First-line sales management isn’t for the faint of heart as it requires the management of all kinds of different personalities who all have their own unique ways they prospect, forecast, view the health of a deal, view partners, view the sales process, etc. Basically, everyone has their own unique style of selling. The first-line sales manager is responsible for bringing together a team of professionals, with varying personalities and past experiences, and somehow get them to semi-conform to a unified selling process.
In fact, the most advanced sales organizations have established a Level 4 Dynamic Process which means that reps are trained on a well-defined methodology that’s regularly measured, enforced, and optimized.
A big part of getting your sales org to that level of sales process maturity is ensuring your first-line managers are trained on a structured and disciplined methodology for systematically coaching their reps through each fiscal period and that’s what we’re covering in this write-up.
What is the One Metric That all First-Line Managers Are Ultimately Responsible For?
The answer is “Quota Attainment”. At the end of the day, a first-line manager (FLM) has a bookings number that needs to be attained. If the FLM hits it consistently, the career path red carpet gets rolled out and life is good. If it’s missed consistently: well, we all know where that road leads and it’s not a fun one.
How Does a First-Line Manager Achieve Quota?
Ideally, the FLM achieves quota by ensuring their direct reports (individual sellers) achieve their individual quotas. So, let’s say i’m an FLM and i’ve got a $10MM number to hit for the year and I equally distribute quota to all eight of my reps, that means that each individual seller will have a $1.25MM number and my sole purpose in life is to ensure each of them hits it. When they all win, I win. It’s a simple concept, but it’s easier said than done.
”However, if you’re systematic about your approach with reps, you can create a repeatable and scalable process to maximize the likelihood of hitting your bookings target.
As a Sales Manager, How Should I Spend My Time So I’m Maximizing the Value I’m Delivering to My Reps?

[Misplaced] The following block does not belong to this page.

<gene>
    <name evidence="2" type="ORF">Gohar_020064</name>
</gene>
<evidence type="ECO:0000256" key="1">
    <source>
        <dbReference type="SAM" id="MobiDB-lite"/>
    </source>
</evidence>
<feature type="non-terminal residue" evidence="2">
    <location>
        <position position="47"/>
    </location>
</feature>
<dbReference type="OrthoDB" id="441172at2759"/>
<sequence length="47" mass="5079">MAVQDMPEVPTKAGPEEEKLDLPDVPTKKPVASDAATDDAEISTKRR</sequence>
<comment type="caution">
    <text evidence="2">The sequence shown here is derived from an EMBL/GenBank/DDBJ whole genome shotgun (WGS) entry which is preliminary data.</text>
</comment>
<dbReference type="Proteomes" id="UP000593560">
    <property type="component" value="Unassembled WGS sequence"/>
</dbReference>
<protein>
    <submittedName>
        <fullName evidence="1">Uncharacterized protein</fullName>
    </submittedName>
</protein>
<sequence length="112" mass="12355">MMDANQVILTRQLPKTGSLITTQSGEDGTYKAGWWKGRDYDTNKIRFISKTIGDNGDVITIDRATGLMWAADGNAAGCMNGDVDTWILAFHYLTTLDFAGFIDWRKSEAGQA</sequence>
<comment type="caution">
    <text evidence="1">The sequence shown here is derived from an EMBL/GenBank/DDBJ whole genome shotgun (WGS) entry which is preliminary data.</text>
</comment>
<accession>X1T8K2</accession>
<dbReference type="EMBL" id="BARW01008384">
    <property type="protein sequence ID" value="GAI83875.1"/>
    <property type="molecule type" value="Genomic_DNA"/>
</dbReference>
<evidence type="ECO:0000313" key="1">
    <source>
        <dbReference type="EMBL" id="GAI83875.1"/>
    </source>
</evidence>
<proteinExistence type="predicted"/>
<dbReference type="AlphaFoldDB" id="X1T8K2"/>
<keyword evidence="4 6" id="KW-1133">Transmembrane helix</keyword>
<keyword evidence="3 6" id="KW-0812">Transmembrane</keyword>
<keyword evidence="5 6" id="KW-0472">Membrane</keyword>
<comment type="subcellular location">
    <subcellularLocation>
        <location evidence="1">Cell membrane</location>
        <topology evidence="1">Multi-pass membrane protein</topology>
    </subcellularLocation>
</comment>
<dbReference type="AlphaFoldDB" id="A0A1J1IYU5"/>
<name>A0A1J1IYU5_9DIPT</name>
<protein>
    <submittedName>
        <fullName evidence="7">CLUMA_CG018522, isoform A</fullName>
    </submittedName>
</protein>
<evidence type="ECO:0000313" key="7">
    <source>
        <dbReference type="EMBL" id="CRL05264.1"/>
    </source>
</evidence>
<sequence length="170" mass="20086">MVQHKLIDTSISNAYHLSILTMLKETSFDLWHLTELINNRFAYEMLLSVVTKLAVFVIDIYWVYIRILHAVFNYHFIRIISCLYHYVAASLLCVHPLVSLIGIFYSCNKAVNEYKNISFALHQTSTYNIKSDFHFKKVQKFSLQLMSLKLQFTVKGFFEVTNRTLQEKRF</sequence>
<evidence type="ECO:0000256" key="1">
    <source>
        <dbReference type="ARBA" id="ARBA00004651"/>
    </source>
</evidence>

Well, that depends on where you are in your year and how your reps are performing. Let’s go ahead and start at the beginning of a new fiscal year. You’ve got your list of account targets in hand and you’ve assigned them to various members of your team, but now what?
You need your reps to account plan and get their targets into highly-personalized outbound cadences as quickly as possible; preferably in the first two weeks of the year because the faster you start this process, the sooner a sales cycle starts, which means the sooner deals start closing, which maximizes the time you have available in the year for selling. Wow…mouthful, but true. We covered best practices around that topic in this guide: Proper Account Planning: Winning the Outbound Cadence Personalization War
From this point on, there’s only two key metrics you need to pay attention to as you’re evaluating your reps’ performance:
- Pipeline: Is my rep generating enough pipeline to hit the bookings target I’ve set for him or her? Every organization has different pipeline targets, which are traditionally multiples of what your bookings number is. So, if your rep has a target of $1.25MM, and you know, based on historical performance, that you need to have 3.5X pipeline in order to hit your number, then there should be $4.375MM worth of opportunities in the rep’s pipeline. If this isn’t the case, then you know you need to make sure you’re coaching the rep on how to drive more pipeline through various prospecting activities